Melany Gavulic, CEO and president of Hurley Medical Center, makes a statement to the press outside Hurley Medical Center Tuesday. (Photo: AP/The Flint Journal, Lauren Justice)
An African-American nurse claims a Michigan hospital agreed to a man's request that no black nurses care for his newborn. The hospital has denied these allegations.
Tonya Battle, 49, tells the Detroit Free Press she didn't know how to react when she learned about the request in October at Hurley Medical Center in Flint. Battle sued last month in Genesee Circuit Court seeking punitive damages.
Battle's lawsuit claims a note was posted on an assignment clipboard reading "No African American nurse to take care of baby." She says it was later removed, but claims black nurses weren't assigned to the baby's care for about a month.
“I introduced myself to him. ‘Hi, I’m Tonya and I’m taking care of your baby. Can I see your [identification] band?'” Battle said to the Free Press, referring to the hospital-issued identification used to identify infants’ parents. “And he said in return, ‘And I need to see your supervisor.’"
Battle told the Free Press she felt it was important to bring the issue to court because she started thinking "What's next?"
"A note on the water fountain that says ‘No blacks'? Or a note on the bathroom that says ‘No blacks’?” she said.
Cecilia Rutherford, 43, of Grand Blanc, joins a group of people holding signs outside of Hurley Medical Center during a protest in response to an African-American nurse's claim that the hospital agreed to a man's request that no black nurses care for his newborn. (Photo: AP/Lauren Justice)
Here's how the hospital spokesperson said the situation went, according to the Detroit News:
"Upon making his demand, [the father] then showed Nurse Battle's supervisor his swastika tattoo, which created anger and outrage in our staff," hospital spokeswoman Ilene Cantor said.
"This resulted in concern by supervisors for the safety of the staff," she said. "The father was informed that his request could not be granted."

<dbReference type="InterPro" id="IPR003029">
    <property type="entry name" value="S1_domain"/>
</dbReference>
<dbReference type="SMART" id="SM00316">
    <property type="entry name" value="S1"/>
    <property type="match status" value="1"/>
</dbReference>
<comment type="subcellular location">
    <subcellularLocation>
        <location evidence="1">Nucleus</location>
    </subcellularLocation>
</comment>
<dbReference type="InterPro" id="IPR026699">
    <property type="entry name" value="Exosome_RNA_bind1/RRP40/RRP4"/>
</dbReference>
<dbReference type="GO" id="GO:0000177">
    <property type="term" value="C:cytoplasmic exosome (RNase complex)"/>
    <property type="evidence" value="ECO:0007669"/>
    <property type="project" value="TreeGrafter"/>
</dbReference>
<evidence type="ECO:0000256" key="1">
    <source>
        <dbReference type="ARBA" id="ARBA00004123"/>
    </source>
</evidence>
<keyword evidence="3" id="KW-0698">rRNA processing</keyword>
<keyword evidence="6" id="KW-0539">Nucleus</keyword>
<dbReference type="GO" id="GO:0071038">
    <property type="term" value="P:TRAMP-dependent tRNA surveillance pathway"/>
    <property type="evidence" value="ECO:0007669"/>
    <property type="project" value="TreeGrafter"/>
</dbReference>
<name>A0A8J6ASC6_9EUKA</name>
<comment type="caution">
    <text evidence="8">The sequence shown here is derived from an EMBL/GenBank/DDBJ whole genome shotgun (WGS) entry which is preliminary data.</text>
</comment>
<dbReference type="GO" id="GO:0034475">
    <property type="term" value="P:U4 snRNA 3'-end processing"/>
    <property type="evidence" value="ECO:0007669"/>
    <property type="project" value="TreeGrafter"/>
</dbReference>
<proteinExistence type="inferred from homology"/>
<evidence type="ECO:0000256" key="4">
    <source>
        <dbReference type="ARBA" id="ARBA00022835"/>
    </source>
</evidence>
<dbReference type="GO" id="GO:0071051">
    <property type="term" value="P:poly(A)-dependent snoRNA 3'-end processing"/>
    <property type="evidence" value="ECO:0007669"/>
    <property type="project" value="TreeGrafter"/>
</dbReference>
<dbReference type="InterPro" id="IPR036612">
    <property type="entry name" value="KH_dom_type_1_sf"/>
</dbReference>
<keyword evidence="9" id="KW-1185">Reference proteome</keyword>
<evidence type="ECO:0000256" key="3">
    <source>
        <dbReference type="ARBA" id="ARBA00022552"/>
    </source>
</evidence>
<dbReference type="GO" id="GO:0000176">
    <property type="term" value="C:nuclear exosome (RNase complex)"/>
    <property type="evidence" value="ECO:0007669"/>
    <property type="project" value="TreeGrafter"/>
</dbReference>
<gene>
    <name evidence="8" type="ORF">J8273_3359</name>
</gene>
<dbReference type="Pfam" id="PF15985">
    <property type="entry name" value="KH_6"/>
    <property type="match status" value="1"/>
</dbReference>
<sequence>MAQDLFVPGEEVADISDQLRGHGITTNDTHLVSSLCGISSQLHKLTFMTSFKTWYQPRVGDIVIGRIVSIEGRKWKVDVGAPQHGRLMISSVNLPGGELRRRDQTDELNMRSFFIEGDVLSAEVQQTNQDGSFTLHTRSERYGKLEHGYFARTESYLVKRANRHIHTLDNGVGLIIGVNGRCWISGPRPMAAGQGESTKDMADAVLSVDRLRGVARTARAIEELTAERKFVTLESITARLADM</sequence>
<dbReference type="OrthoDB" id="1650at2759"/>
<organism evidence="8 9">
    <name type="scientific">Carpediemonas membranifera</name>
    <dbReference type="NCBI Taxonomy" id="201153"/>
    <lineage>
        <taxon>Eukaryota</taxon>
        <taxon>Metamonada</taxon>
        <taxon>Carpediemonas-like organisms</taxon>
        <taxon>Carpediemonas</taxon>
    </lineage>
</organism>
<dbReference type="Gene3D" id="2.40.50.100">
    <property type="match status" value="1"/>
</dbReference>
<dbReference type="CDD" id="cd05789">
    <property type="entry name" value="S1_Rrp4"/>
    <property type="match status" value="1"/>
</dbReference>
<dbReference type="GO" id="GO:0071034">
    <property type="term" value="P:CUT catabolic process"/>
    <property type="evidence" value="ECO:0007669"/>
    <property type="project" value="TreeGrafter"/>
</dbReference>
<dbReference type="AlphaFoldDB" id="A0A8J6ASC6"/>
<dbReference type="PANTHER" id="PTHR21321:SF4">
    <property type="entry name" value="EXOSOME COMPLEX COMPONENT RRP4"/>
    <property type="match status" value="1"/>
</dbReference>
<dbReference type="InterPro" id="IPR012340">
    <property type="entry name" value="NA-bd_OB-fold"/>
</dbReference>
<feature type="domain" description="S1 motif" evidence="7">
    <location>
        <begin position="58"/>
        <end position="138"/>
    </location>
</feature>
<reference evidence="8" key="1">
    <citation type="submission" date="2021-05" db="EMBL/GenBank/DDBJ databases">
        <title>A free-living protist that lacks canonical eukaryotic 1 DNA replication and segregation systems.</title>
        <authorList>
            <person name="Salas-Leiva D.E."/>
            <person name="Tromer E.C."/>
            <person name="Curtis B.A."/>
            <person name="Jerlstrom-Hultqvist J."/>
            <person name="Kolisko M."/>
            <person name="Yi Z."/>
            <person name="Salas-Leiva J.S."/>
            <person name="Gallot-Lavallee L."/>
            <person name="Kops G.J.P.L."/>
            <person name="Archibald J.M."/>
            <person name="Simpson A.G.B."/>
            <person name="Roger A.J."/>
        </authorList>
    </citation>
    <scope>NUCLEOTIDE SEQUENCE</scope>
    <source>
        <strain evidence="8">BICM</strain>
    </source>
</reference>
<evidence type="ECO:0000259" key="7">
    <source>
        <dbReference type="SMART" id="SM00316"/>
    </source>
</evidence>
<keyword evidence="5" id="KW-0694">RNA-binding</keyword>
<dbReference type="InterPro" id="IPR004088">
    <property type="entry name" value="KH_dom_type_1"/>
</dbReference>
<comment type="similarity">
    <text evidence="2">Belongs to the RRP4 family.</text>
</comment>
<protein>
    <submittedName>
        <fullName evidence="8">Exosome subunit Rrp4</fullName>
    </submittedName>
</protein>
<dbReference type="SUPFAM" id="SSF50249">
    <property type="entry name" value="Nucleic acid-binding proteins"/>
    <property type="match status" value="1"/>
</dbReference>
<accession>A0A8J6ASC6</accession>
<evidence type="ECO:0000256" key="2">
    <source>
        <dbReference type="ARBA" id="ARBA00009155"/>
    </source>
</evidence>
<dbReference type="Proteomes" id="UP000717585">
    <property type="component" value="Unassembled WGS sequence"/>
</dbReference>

Hurley President Melany Gavulic echoed this in a statement Tuesday saying that the man's revealing of the swastika tattoo, angered and concerned for the staff for their safety. She said that the father was denied his request, which made all nurses available to care for the newborn.
Watch Gavulic give the hospital's statement to the press:
The Lansing State Journal reported that Gavulic and a hospital attorney met Tuesday with the Michigan chapter president of Al Sharpton's National Action Network, Rev. Charles Williams II. Although Williams said he believes the hospital is seeking to resolve the issue and that Gavulic was "heartfelt" about doing so, he believes the hospital has yet to publicly admit wrong doing. Given this statement, it seems that even after this meeting Williams is still convinced the hospital might have avoided assigning black nurses to care for the baby.
Sam Riddle, political director for the National Action Network, speaks outside Hurley Medical Center in Flint, Mich. on Tuesday, Feb. 19, 2013, during a protest in response to an African-American nurse's claim that the hospital agreed to a man's request that no black nurses care for his newborn. (Photo: AP/Lauren Justice)
"These kinds of actions should not be tolerated, especially when it's the public dime," Williams said, according to the Detroit News.
The Associated Press contributed to this report.